Well, this is a surprise, isn’t it? After all the hoo-hah of Nvidia’s new and shiny Turing RTX graphics cards, AMD have gone and snuck in another mid-ranger right under our noses in the form of the Radeon RX 590. Alas, it’s still not one of the long-awaited AMD Navi GPUs everyone’s been whispering about – it’s fundamentally a Polaris card just like the rest of AMD’s RX 500 family – but it is the first one to use a 12 nanometer (nm) manufacturing process, which AMD say gives it a 12% performance boost over the still very much alive Radeon RX 580. Let’s take a look, shall we?
According to AMD, you see, there’s a giant hole in mid-range graphics card land right now. You’ve got your Nvidia GeForce GTX 1060s and your AMD Radeon RX 580s down at one end in the region of £250 / $250 (which are still my two best graphics card recommendations for 1080p and 1440p gaming, by the way), and then there’s nothing until you get to Nvidia’s GeForce GTX 1070 and AMD’s Radeon RX Vega 56 cards around the £400 / $450 mark. There are, of course, always going to be some cards lying on either side of those price brackets, but that’s the rough average when you look at everything all together.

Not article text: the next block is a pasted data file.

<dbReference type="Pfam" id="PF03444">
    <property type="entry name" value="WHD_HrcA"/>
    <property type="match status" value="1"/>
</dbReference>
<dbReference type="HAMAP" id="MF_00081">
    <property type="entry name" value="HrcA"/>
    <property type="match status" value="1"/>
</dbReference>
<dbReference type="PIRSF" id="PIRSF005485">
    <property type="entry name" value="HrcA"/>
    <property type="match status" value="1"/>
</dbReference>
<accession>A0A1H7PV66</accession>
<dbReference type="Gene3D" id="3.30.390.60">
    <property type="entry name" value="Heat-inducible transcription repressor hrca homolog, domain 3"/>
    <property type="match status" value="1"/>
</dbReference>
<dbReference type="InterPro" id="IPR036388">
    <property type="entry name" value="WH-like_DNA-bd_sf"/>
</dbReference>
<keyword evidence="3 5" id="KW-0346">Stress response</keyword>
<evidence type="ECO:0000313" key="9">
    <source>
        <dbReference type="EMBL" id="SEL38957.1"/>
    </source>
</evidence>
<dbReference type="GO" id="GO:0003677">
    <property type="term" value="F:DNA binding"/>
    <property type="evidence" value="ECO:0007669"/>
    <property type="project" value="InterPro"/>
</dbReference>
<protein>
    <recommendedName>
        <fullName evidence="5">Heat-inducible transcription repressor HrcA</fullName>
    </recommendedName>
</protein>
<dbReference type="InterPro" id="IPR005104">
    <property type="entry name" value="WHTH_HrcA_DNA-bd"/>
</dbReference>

That’s a big jump for what some might consider only a marginal boost in performance. Sure, the GTX 1070 and Vega 56 will do 60fps at 2560×1440 mostly at max quality or very well near it, while the GTX 1060 and RX 580 tend to max out around medium settings, but is that really worth another £150 / $200? After all, neither the GTX 1070 or Vega 56 are really quite good enough for gaming at 4K to any great degree, so the main benefits you’re getting are mainly going to be felt at 1440p.
Enter the RX 590, the card that AMD are hoping will fill that gap and then some. Launching today from $280 (UK pricing is yet to be confirmed at time of writing), there will be four partner cards to choose from when buying an RX 590: one from Asus, Sapphire, PowerColor and XFX, the latter of which I’ve been sent for testing (and yes, that is a genuine and earnest use of ‘FATBOY’ on the box). What’s slightly strange about the RX 590, however, is that even AMD have said that their main target audience for this particular card was those after max quality at 1080p, not 1440p. The RX 580 can already do all that, so where exactly does that leave the RX 590? The answer is, well, complicated.